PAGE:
Abu-Odeh M, Salah Z, Herbel C, et al.
WWOX, the common fragile site FRA16D gene product, regulates ATM activation and the DNA damage response.
Proc Natl Acad Sci U S A. 2014; 111(44):E4716-25 [PubMed] Free Access to Full Article Related Publications
Genomic instability is a hallmark of cancer. The WW domain-containing oxidoreductase (WWOX) is a tumor suppressor spanning the common chromosomal fragile site FRA16D. Here, we report a direct role of WWOX in DNA damage response (DDR) and DNA repair. We show that Wwox deficiency results in reduced activation of the ataxia telangiectasia-mutated (ATM) checkpoint kinase, inefficient induction and maintenance of γ-H2AX foci, and impaired DNA repair. Mechanistically, we show that, upon DNA damage, WWOX accumulates in the cell nucleus, where it interacts with ATM and enhances its activation. Nuclear accumulation of WWOX is regulated by its K63-linked ubiquitination at lysine residue 274, which is mediated by the E3 ubiquitin ligase ITCH. These findings identify a novel role for the tumor suppressor WWOX and show that loss of WWOX expression may drive genomic instability and provide an advantage for clonal expansion of neoplastic cells.

Abedini MR, Wang PW, Huang YF, et al.
Cell fate regulation by gelsolin in human gynecologic cancers.
Proc Natl Acad Sci U S A. 2014; 111(40):14442-7 [PubMed] Free Access to Full Article Related Publications
Chemoresistance is a major hurdle in cancer treatment. Down-regulation of apoptosis pathways is one of the key determinants for chemoresistance. Here, we report higher gelsolin (GSN) levels in chemoresistant gynecological cancer cells compared with their sensitive counterparts. cis-Diammine dichloroplatinium (II) (CDDP)-induced GSN down-regulation is associated with its cleavage and apoptosis. Although the C-terminal GSN fragment (C-GSN) sensitized chemoresistant cells to CDDP, intact GSN and its N-terminal fragment (N-GSN) attenuated this response. GSN silencing also facilitated CDDP-induced apoptosis in chemoresistant cells. In contrast, intact GSN (I-GSN) was prosurvival in the presence of CDDP through a FLICE-like inhibitory protein (FLIP)-Itch interaction. This interaction was colocalized in the perinuclear region that could be dissociated by CDDP in sensitive cells, thereby inducing FLIP ubiquitination and degradation, followed by apoptosis. In resistant cells, GSN was highly expressed and CDDP failed to abolish the I-GSN-FLIP-Itch interaction, resulting in the dysregulation of the downstream responses. In addition, we investigated the association between GSN expression in ovarian serous adenocarcinoma and progression free survival and overall survival, as well as clinical prognosis. GSN overexpression was significantly associated with more aggressive behavior and more cancer deaths and supported our hypothesis that high GSN expression confers chemoresistance in cancer cells by altering the GSN-FLIP-Itch interaction. These findings are in agreement with the notion that GSN plays an important role in the regulation of gynecological cell fate as reflected in dysregulation in chemosensitivity.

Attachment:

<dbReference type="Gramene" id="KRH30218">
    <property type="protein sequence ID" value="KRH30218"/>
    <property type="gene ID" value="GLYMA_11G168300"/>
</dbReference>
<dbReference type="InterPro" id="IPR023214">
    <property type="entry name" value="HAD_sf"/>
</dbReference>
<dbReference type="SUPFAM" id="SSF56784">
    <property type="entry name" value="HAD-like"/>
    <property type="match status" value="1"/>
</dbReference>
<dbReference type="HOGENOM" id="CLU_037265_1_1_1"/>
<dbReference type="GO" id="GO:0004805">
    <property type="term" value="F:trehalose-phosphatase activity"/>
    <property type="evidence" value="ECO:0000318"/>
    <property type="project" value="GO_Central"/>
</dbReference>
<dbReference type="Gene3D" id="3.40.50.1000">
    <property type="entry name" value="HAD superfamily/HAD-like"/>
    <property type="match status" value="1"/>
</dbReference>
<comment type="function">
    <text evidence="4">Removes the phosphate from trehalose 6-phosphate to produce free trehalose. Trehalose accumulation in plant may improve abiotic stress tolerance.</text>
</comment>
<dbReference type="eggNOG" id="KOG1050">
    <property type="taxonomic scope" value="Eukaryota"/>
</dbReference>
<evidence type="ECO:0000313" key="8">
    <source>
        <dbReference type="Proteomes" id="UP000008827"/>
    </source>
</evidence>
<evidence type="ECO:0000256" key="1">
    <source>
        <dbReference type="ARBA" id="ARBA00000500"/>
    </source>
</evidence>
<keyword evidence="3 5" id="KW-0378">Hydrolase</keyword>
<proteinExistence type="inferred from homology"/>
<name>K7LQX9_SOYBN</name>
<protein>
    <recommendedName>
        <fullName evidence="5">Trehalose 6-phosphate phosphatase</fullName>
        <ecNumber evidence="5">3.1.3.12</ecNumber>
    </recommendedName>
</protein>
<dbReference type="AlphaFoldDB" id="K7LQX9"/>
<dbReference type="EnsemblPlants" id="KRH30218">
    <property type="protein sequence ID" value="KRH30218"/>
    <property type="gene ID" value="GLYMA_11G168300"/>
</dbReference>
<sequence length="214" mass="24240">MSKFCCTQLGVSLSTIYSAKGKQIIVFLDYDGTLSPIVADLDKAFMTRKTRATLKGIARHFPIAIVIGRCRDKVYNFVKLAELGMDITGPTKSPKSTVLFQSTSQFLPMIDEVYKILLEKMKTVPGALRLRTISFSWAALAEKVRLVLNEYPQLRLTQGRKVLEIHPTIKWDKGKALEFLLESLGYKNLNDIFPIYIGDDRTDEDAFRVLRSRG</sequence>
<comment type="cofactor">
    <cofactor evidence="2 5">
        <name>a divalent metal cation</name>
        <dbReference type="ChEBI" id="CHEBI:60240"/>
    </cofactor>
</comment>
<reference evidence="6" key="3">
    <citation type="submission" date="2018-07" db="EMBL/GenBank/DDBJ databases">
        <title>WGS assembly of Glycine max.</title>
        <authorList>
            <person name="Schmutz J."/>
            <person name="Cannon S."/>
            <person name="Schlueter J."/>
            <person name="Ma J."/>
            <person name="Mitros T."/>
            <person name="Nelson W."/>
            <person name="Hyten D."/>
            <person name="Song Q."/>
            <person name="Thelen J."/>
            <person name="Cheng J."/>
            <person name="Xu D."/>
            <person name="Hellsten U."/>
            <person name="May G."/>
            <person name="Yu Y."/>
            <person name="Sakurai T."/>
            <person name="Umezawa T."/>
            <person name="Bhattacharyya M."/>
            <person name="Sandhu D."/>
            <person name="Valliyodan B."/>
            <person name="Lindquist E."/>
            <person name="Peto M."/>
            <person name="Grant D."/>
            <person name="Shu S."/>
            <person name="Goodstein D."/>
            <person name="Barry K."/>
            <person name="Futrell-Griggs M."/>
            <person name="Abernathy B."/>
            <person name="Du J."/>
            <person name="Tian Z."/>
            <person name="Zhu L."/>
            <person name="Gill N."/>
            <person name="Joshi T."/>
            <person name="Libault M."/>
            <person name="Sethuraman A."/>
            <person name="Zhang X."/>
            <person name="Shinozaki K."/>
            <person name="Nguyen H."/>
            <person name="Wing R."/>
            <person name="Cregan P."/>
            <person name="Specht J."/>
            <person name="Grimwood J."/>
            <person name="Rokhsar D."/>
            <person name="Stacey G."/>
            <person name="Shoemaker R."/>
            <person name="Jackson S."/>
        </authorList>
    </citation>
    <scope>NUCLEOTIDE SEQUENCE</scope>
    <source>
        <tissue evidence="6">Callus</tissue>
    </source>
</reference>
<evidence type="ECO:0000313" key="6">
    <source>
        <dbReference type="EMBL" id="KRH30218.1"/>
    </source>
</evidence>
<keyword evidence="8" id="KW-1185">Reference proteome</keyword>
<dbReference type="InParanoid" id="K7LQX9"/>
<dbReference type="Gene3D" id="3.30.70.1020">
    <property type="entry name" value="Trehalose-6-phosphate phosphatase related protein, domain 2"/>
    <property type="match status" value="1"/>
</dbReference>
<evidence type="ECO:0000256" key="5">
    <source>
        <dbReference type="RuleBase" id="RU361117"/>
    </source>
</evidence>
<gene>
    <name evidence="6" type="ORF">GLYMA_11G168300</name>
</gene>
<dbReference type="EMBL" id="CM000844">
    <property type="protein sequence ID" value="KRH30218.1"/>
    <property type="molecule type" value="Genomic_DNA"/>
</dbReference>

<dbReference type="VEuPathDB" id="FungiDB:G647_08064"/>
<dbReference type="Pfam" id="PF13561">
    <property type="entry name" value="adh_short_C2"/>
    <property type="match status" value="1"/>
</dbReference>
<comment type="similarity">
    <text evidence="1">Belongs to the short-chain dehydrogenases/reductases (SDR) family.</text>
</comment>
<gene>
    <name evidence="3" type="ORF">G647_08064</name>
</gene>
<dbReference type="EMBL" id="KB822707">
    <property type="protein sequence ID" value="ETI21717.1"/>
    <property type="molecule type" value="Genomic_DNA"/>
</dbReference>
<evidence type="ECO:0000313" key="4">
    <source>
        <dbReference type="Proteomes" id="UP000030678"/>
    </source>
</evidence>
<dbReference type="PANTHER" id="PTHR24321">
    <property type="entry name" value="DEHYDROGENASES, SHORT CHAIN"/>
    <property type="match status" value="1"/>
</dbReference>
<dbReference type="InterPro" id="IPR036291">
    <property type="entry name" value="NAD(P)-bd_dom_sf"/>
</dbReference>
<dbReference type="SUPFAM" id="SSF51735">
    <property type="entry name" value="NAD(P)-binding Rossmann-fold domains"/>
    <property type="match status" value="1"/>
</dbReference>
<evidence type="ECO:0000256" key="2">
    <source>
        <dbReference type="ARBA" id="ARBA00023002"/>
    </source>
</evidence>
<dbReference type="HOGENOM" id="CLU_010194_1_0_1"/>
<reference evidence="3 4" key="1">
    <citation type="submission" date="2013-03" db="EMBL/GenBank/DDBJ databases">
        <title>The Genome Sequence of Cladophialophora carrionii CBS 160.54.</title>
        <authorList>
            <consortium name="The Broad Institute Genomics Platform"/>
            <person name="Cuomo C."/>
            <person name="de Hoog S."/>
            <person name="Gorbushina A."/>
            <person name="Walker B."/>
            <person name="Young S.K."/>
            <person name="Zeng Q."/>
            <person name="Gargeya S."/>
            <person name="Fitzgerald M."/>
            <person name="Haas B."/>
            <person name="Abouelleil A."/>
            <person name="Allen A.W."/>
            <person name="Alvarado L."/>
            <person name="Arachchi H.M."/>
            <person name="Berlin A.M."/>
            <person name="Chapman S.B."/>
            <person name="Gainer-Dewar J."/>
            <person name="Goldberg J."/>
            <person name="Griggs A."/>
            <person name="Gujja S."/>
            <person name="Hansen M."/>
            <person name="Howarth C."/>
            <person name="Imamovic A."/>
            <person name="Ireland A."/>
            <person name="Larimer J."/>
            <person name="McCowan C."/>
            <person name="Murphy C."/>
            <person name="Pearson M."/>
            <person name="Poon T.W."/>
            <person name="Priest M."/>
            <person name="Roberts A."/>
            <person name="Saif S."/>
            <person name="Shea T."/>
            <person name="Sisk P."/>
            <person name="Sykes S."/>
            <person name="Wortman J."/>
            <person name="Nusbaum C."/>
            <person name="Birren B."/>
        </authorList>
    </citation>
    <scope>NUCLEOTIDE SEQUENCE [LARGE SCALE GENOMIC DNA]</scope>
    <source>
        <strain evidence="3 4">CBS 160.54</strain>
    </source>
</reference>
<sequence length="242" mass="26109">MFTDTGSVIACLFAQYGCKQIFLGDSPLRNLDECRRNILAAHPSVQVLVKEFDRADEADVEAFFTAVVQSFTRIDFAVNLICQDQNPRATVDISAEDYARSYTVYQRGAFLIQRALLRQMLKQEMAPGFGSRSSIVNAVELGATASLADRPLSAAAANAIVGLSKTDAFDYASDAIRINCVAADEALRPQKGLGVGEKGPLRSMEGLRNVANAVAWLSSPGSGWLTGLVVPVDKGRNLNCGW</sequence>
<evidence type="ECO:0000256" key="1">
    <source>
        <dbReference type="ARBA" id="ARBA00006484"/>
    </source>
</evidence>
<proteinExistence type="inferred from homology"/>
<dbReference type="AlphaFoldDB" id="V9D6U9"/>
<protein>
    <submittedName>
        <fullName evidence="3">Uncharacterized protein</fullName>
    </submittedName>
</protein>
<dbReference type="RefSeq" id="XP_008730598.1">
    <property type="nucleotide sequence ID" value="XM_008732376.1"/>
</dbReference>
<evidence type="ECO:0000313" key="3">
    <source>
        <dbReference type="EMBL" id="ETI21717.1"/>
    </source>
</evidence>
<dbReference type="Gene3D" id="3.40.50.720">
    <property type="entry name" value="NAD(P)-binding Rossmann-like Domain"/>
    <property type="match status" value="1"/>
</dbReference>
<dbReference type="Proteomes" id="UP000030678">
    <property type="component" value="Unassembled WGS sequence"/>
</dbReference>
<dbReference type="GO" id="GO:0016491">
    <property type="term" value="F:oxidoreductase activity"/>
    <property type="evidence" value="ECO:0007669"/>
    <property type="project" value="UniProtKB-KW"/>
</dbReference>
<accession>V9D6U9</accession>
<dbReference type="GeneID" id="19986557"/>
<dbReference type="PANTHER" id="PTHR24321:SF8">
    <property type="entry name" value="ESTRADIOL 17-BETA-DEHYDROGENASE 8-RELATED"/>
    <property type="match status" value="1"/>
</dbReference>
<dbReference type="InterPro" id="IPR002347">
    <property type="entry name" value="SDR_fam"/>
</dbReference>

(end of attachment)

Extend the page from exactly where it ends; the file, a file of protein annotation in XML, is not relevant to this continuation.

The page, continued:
Vilarinho S, Erson-Omay EZ, Harmanci AS, et al.
Paediatric hepatocellular carcinoma due to somatic CTNNB1 and NFE2L2 mutations in the setting of inherited bi-allelic ABCB11 mutations.
J Hepatol. 2014; 61(5):1178-83 [PubMed] Related Publications
Hepatocellular carcinoma (HCC) rarely occurs in childhood. We describe a patient with new onset of pruritus at 8 months of age who at 17 months of age was found to have a 2.5 cm HCC. To delineate the possible genetic basis of this tumour, we performed whole exome sequencing (WES) of the germline DNA and identified two novel predictably deleterious missense mutations in ABCB11, encoding bile salt export pump (BSEP), confirmed in the parental DNA as bi-allelic and inherited. Although inherited ABCB11 mutations have previously been linked to HCC in a small number of cases, the molecular mechanisms of hepatocellular carcinogenesis in ABCB11 disease are unknown. WES of the HCC tissue uncovered somatic driver mutations in the beta-catenin (CTNNB1) and nuclear-factor-erythroid-2-related-factor-2 (NFE2L2) genes. Moreover, clonality analysis predicted that the CTNNB1 mutation was clonal and occurred earlier during carcinogenesis, whereas the NFE2L2 mutation was acquired later. Interestingly, background liver parenchyma showed no inflammation or fibrosis and BSEP expression was preserved. This is the first study to identify somatic CTNNB1 and NFE2L2 mutations in early childhood arisen in the setting of inherited bi-allelic ABCB11 mutations. Rapid WES analysis expedited this child's diagnosis and treatment, and likely improved her prognosis.

Cox JL, Wilder PJ, Wuebben EL, et al.